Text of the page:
ALBANY, N.Y.—Bill Liblick was shocked to learn that his sister, a disabled woman with the mind of a 1-year-old, had repeatedly been sexually assaulted at a state-run group home. Then, after her death, he was astonished again when he received a $1.6 million bill from the state for the cost of her care.
“They were found negligent and grossly negligent and now they want to be rewarded?” said Liblick, who secured a $2.5 million verdict against New York last month for the assaults Paula Liblick endured in 2009.
At least three times in recent years, New York has pursued Medicaid reimbursement of $1 million or more from those who allegedly suffered devastating, even deadly, mistreatment while in state care. In two of those cases, the state eventually dropped its claims after the families contested them.
National experts say New York’s pursuit of such claims appears to be highly unusual and is a misapplication of the 1993 federal law that requires states to recover, or “claw back,” certain Medicaid costs from people’s estates after their death.
“It’s serious overreaching to attempt to recoup funding from people who have been abused in the system,” said Susan Dooha, executive director of the Center for Independence of the Disabled, a nonprofit group in New York City. “It’s very cynical, to say the least.”
New York’s Office for People with Developmental Disabilities declined to comment on any cases in particular but said that it is mandatory under the law to file claims for reimbursement against a patient’s lawsuit proceeds and the estates of those who were over 55 or were receiving chronic care under Medicaid.
“Settlements can be reached depending on the circumstances,” agency spokeswoman Jennifer O’Sullivan said.
But other experts said states have wide discretion in deciding whether to pursue such claims, noting the law contains exceptions for various hardship situations. And they questioned the ethics of clawbacks for care that was abusive or deadly.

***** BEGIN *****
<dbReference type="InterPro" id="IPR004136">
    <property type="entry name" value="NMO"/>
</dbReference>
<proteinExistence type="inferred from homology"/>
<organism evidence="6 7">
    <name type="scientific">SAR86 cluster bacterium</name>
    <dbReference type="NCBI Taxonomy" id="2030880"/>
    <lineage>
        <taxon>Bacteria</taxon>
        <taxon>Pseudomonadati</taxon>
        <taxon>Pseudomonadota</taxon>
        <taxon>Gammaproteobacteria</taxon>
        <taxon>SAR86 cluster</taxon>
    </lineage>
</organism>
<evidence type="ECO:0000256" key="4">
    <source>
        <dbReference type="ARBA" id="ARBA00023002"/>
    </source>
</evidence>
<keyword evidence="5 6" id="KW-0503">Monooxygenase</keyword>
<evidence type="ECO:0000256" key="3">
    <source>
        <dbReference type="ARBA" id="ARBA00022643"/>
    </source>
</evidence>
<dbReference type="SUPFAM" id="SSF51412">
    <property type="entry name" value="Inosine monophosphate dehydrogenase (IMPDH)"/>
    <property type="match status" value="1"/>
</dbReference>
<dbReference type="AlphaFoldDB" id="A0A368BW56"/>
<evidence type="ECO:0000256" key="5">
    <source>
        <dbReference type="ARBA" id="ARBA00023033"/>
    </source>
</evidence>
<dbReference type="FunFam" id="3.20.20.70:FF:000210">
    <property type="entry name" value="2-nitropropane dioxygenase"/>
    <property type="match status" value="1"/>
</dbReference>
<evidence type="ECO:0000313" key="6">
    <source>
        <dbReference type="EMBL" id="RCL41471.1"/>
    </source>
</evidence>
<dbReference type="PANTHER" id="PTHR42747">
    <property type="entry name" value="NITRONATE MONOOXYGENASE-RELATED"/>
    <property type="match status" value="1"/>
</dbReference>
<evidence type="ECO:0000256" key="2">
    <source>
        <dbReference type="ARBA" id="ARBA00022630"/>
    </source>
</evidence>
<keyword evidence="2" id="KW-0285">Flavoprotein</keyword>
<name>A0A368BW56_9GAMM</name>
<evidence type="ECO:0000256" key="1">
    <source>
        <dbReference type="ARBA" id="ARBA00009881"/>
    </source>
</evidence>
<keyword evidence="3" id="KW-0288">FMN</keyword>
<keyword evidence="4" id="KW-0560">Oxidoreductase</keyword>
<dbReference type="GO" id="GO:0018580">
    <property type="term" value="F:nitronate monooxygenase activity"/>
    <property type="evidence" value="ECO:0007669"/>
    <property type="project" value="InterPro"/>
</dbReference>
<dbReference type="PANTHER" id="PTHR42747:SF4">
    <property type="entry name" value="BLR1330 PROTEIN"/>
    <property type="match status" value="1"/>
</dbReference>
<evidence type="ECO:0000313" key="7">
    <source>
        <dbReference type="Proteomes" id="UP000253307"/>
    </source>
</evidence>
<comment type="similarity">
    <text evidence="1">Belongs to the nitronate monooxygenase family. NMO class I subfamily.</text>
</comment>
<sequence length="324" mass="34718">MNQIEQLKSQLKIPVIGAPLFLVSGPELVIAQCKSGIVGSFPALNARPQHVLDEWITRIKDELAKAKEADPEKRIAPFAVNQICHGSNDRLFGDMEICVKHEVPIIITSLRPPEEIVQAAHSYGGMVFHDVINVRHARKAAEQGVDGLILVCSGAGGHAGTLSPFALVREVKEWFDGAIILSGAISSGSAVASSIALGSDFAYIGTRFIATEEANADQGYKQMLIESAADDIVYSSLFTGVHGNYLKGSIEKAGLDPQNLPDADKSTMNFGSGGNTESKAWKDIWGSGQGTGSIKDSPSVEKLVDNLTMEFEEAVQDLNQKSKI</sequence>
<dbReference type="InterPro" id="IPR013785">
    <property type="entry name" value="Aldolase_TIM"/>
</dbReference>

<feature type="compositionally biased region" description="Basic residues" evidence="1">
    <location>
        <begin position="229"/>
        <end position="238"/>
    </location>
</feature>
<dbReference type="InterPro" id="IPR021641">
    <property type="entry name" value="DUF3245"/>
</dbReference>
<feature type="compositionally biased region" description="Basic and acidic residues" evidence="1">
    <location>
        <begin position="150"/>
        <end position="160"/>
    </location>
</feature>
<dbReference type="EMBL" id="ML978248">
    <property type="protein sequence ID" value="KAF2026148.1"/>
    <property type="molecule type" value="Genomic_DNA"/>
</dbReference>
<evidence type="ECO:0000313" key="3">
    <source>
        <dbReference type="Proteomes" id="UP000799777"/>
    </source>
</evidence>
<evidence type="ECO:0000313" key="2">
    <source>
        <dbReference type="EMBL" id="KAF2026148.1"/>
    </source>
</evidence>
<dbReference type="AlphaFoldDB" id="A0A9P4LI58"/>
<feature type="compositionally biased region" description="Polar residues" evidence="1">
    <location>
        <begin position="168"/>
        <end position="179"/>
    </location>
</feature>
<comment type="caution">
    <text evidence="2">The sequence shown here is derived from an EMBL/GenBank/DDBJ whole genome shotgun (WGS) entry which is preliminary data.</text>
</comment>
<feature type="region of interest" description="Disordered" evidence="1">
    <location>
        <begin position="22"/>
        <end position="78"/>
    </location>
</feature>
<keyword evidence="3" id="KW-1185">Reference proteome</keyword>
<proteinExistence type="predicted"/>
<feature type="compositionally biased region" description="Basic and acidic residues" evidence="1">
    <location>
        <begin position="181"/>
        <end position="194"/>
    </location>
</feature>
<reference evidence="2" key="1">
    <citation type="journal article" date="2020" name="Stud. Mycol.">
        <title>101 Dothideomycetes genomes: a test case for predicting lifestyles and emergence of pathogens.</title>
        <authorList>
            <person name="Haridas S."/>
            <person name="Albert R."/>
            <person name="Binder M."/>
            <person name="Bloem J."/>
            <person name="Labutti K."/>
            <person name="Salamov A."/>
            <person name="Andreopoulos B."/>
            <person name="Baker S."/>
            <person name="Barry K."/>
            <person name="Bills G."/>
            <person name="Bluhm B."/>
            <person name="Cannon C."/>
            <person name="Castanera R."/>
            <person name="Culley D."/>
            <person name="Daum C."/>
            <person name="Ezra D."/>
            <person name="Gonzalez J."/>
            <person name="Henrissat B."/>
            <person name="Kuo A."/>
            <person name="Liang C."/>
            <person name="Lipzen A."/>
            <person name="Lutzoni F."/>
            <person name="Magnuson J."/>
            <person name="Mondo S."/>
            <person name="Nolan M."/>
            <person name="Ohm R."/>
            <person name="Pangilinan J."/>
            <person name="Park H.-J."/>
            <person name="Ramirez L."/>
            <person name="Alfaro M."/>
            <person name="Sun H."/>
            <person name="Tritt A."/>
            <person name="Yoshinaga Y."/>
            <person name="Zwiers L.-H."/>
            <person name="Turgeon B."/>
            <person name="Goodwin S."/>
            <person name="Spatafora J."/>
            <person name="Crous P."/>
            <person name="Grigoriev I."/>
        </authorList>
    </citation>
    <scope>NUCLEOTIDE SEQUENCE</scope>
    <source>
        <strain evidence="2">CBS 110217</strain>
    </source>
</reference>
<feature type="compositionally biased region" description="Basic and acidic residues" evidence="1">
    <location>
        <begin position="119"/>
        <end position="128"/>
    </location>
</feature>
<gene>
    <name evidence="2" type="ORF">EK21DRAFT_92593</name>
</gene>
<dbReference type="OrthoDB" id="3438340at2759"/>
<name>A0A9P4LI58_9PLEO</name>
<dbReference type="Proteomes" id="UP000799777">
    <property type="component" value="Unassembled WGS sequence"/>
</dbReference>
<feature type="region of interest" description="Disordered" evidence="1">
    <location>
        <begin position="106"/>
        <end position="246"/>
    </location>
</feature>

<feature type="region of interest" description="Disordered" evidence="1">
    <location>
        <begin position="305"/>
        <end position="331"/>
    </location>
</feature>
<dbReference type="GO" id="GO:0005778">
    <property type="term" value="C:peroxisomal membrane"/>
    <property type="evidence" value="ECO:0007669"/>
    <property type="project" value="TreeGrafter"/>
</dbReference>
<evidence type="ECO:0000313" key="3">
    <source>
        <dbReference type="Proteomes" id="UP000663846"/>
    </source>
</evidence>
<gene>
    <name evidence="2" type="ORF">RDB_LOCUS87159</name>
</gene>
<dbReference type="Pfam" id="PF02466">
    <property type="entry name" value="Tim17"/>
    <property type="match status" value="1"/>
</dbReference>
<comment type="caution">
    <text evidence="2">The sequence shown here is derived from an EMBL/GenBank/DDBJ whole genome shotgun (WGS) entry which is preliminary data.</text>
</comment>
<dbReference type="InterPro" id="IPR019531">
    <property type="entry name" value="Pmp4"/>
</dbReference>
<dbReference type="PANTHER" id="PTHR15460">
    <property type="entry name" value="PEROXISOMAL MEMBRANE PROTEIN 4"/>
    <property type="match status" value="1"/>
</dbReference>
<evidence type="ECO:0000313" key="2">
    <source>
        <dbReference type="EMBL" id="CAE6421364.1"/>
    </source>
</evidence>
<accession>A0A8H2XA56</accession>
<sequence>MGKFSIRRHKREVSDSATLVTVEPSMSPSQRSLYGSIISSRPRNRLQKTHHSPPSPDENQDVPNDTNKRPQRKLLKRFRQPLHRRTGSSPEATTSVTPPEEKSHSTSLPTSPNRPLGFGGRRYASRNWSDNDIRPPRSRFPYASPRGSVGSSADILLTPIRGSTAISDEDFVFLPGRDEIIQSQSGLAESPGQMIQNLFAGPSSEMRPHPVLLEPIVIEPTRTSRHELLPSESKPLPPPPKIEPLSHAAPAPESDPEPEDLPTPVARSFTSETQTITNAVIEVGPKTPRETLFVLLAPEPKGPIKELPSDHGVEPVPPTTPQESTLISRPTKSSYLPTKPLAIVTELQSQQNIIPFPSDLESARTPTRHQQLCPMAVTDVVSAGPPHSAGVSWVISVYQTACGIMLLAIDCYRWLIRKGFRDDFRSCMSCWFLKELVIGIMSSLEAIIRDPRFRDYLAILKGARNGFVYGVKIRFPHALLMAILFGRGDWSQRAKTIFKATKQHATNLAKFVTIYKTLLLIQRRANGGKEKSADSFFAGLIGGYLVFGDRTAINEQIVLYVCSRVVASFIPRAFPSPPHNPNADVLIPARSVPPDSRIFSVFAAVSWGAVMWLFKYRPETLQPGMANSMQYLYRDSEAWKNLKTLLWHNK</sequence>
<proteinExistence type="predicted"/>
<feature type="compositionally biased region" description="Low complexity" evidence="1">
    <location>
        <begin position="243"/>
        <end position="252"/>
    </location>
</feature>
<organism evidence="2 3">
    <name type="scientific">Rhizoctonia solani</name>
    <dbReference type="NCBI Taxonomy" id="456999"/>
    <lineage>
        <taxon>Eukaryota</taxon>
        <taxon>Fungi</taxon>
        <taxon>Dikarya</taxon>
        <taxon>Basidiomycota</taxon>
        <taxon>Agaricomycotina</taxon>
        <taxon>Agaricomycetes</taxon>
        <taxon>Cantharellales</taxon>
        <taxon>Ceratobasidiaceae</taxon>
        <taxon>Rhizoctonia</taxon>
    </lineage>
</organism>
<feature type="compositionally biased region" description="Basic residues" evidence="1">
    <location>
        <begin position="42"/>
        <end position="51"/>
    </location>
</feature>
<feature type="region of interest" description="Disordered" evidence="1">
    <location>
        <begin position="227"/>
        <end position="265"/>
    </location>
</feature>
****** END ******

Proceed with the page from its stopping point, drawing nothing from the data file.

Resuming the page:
“Those particular facts are not something I’ve heard about in other states,” said Michelle Lilienfeld, senior attorney in Los Angeles with the National Health Law Program, which works for health care access.
Wayne Turner, an attorney with the program in Washington, recalled a 1996 case where the District of Columbia’s Medicaid agency clawed back part of a $350,000 settlement from a woman who died of AIDS from a blood transfusion, money that could have helped her three children go to college. After lawyers’ fees, the family was left with $114,267, according to the federal appeals court ruling that upheld the claim.
“State Medicaid agencies have discretion to recoup funds,” Turner said. “However, so often these anonymous decision makers can’t see beyond written policies to consider the real-life impact on people’s lives.”
OPWDD said information on how many claims it has made against abuse settlements over the past five years was not readily available. A Freedom of Information request by The Associated Press for such material is pending.
Paula Liblick died in 2011 at age 62 after being in state care most of her life. The state agency wrote to her brother last year, extending its condolences while also informing him: “The full amount of $1,629,440.24 is now justly due and owing.” His attorney has asked the state to detail its claim and substantiate the lien.
Paul Castellani, a former top official at OPWDD’s predecessor agency, said liens in such cases appear to be a recent phenomenon and weren’t pursued at the time he left state employment in 2005.
“It seems rather nasty,” he said.
Attorneys in two other cases said the state likewise filed liens after they sued, alleging abuse.
One involved 33-year-old Rasheen Rose, who was severely autistic and died three years ago at a group home in New York City after being held down. A medical examiner ruled it a homicide. His sister received a $2.15 million settlement. One year after the lawsuit was filed, New York officials sent her a bill for nearly $11.7 million.
That was dropped after lawyers requested and obtained an itemized list of those expenses, attorney Rob Santoriella said.
Another was the case of a 22-year-old man, autistic, mentally disabled and non-verbal, identified in court papers only as K.C., who was taken unconscious in 2011 from an institution near Albany to a hospital, where he died a month later of pneumonia. His family said he was systematically abused, malnourished, and beaten with sticks when he crawled off a mat where the staff kept him.
The family received a $2.25 million settlement, and as part of the deal, the state dropped its lien for $2.2 million for K.C.’s state care.
“I don’t think it’s a valid lien in the first place,” said attorney Ilann Maazel, who represented K.C. “It seems they do have a choice.”
In Paula Liblick’s case, she was found with bruises and blood in her diaper, and authorities determined she had been sexually assaulted at different times at her group home in Orange County.
She died two years later of cardiac arrest in a hospital after she had somehow become infected with a dangerous Caribbean parasite, her brother said. Five staff members at the now-closed group home were fired, and nobody was ever charged, he said.
Liblick said the situation was particularly tragic for his sister, who was seen in a 1972 documentary at another state facility, on the floor, in her own urine and feces.
Said her brother: “There was never good care.”